In November 1991, during the course of the malpractice litigation, PNRRG was placed into receivership in Louisiana. Dr. Harris questioned Mr. Jones about the PNRRG receivership and was allegedly told by Mr. Jones “not to worry;” that PNRRG “had plenty of money;” that PNRRG's being placed into receivership was “a political problem;” and that it was just a case of “lawyers . . . gouging each other.” PNRRG did provide Dr. Harris with a legal defense for the medical malpractice case.

         Mr. Jones allegedly also assured Dr. Harris that PNRRG, even though in receivership, would pay between 90 and 95 percent of any malpractice judgment or any settlement that was reached in the pending malpractice litigation.

        In May 1993, relying on Mr. Jones' representations, Dr. Harris entered into a settlement agreement in the medical malpractice case for $100,000 plus interest. As part of the settlement, Dr. Harris pledged to personally pay any deficiency between the agreed-upon settlement and any payment made toward the settlement by PNRRG.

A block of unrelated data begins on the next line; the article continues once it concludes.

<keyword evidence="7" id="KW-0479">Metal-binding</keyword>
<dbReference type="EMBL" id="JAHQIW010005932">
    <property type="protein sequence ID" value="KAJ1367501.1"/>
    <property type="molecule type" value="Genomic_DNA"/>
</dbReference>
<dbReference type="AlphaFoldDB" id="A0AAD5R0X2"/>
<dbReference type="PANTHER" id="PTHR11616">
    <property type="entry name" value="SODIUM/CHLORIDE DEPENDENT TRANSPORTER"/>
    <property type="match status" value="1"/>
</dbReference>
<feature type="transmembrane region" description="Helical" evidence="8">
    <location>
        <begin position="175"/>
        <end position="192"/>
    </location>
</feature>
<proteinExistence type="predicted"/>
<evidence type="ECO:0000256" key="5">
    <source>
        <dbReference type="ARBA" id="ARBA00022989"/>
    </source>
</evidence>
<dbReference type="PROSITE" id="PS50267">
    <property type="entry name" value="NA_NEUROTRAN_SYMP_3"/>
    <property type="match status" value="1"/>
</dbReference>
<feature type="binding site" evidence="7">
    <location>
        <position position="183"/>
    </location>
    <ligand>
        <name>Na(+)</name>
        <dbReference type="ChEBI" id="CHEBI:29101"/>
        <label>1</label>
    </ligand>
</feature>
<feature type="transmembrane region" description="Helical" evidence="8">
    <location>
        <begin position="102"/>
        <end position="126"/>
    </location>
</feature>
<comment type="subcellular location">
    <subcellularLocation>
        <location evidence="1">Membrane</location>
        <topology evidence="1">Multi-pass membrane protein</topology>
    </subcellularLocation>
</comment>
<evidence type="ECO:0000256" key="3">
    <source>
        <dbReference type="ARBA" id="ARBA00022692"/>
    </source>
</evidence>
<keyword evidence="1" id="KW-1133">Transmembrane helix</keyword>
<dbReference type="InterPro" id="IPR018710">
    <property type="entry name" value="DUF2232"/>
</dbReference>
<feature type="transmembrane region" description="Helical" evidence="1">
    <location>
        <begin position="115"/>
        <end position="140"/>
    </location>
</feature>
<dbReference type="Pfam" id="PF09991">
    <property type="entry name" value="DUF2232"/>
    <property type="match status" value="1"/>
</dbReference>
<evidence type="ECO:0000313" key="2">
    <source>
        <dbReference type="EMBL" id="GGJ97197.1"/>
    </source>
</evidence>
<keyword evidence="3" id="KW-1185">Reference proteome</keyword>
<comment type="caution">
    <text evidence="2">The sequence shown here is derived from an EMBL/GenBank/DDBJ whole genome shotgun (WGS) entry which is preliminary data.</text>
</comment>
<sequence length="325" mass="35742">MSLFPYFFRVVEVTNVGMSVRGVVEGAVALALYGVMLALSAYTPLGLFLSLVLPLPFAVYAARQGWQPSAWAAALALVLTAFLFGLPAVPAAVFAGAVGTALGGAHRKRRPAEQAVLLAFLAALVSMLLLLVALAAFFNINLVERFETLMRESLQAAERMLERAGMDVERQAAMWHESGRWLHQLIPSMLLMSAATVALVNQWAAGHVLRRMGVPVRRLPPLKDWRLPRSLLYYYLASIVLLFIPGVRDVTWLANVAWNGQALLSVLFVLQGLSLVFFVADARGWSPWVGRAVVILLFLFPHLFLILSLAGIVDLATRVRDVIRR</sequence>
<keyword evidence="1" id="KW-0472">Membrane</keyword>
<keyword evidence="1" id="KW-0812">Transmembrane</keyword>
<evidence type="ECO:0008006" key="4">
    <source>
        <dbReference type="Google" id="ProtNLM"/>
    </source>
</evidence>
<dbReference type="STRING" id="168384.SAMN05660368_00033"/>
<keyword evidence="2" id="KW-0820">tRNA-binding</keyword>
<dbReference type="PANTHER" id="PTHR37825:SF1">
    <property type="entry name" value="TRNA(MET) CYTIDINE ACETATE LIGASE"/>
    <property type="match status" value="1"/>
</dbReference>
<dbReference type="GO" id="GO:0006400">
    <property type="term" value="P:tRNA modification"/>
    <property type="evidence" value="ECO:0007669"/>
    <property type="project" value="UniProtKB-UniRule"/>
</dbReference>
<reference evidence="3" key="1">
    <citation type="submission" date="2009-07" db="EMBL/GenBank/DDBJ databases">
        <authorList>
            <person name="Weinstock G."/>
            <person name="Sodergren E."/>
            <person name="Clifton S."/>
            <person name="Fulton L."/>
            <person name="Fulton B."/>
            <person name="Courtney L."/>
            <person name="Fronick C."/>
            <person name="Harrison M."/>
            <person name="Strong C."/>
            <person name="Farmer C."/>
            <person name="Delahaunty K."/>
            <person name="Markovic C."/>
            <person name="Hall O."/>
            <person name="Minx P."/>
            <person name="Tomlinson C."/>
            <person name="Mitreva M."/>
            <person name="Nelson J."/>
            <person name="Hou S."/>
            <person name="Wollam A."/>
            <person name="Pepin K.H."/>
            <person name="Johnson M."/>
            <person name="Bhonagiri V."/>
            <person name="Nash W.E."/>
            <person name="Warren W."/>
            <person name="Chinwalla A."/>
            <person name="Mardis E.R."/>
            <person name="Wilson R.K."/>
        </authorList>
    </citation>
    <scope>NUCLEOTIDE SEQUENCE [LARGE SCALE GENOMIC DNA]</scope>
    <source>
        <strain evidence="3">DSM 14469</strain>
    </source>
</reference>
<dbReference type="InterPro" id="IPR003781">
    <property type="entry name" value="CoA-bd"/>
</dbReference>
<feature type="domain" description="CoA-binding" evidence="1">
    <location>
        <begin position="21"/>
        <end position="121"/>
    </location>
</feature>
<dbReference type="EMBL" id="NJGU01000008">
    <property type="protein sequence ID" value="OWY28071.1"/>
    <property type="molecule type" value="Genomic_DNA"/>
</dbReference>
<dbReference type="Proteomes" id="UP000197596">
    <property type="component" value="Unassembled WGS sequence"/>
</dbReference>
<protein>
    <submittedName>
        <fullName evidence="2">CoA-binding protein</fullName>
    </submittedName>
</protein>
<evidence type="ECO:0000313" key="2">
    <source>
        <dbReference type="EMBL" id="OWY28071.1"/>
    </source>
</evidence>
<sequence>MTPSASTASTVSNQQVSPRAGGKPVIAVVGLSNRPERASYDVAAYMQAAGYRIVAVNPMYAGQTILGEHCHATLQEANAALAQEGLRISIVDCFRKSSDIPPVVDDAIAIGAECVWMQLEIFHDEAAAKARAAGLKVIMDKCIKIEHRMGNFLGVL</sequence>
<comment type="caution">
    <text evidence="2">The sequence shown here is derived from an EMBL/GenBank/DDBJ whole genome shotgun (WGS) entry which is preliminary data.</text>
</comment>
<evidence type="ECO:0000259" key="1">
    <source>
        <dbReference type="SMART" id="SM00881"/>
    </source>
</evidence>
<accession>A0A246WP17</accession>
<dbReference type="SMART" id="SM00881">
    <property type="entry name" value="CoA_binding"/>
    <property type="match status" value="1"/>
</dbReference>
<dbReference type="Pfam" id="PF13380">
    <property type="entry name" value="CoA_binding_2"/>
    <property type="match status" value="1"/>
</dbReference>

In October 1995, the medical malpractice plaintiff received a payment of approximately $28,000 from PNRRG's receivership. Whether PNRRG would be able to pay more than the $28,000 remained questionable. A review of the record indicates that at the time this case was appealed, PNRRG's liquidation was yet to be finalized, PNRRG had not paid any additional monies toward the settlement of the malpractice claim, nor had Dr. Harris personally paid any money toward the settlement.

         Dr. Harris claims that it was in the summer of 1997 that he first learned: (1) that the PNRRG receivership proceeds would be substantially inadequate with respect to the malpractice settlement; and (2) that any balance owed after PNRRG made its final payment on the settlement agreement would not be paid by the Guaranty Fund. Specifically, Dr. Harris alleges that it was in the summer of 1997, after he began to hear rumors from other doctors that the Guaranty Fund did not cover certain medical malpractice claims, that he consulted an attorney who told him that PNRRG's policy was not covered by the Guaranty Fund.